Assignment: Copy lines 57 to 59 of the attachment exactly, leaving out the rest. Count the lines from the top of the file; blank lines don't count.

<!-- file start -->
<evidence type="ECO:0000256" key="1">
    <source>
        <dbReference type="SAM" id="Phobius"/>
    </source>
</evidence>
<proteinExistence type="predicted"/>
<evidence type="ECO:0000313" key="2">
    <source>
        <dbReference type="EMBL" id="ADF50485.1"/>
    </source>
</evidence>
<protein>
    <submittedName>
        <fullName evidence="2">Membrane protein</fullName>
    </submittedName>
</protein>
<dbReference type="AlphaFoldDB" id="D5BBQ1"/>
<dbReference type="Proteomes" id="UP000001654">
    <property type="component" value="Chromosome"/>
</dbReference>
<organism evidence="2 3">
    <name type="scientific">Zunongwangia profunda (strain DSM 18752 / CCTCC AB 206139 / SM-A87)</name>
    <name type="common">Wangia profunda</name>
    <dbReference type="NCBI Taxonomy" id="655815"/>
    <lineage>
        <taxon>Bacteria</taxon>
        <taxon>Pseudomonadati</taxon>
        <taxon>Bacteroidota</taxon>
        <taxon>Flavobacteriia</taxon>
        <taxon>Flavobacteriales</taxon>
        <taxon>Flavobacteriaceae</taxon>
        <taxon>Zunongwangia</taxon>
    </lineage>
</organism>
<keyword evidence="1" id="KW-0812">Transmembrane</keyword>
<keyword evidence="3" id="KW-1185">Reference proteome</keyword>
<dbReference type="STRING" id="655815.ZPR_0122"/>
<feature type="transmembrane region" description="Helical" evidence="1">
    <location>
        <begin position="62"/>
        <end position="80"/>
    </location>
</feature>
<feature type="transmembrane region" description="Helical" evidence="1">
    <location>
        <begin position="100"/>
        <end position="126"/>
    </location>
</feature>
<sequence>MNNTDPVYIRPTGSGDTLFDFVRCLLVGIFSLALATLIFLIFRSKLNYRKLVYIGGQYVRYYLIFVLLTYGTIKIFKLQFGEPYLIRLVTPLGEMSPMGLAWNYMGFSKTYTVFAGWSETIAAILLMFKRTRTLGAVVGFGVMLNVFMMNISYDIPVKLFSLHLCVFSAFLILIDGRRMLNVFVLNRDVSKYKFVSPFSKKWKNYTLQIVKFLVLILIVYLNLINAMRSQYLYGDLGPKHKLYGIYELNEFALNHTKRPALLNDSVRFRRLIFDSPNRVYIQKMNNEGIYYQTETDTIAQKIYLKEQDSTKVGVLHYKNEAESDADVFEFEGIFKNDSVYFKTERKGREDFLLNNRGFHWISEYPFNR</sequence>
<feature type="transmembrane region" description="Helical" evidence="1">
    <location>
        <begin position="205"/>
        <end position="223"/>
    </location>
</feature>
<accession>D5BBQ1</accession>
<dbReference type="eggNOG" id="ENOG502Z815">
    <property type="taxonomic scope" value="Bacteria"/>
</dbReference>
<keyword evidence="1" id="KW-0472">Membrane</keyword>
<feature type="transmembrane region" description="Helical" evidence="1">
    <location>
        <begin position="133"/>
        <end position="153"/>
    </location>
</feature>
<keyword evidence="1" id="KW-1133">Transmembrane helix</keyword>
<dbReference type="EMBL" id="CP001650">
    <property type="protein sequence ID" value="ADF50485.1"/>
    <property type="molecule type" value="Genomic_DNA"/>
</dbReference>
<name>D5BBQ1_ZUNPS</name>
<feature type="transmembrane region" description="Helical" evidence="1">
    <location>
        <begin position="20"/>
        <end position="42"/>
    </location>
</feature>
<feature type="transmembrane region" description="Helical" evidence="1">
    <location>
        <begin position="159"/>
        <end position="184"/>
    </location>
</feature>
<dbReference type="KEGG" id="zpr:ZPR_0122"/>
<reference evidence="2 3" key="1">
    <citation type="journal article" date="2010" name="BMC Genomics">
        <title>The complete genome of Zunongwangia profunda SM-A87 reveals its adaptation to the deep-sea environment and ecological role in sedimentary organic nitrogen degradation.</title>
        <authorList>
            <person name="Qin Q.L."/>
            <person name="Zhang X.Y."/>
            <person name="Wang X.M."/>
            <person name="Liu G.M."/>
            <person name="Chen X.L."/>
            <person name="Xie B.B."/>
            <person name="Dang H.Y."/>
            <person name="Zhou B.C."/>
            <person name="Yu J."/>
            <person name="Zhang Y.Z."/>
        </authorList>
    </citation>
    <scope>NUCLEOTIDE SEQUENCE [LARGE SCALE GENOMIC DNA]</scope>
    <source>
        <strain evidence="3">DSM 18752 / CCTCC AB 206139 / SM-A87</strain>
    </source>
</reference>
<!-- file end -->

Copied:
<accession>D5BBQ1</accession>
<dbReference type="eggNOG" id="ENOG502Z815">
    <property type="taxonomic scope" value="Bacteria"/>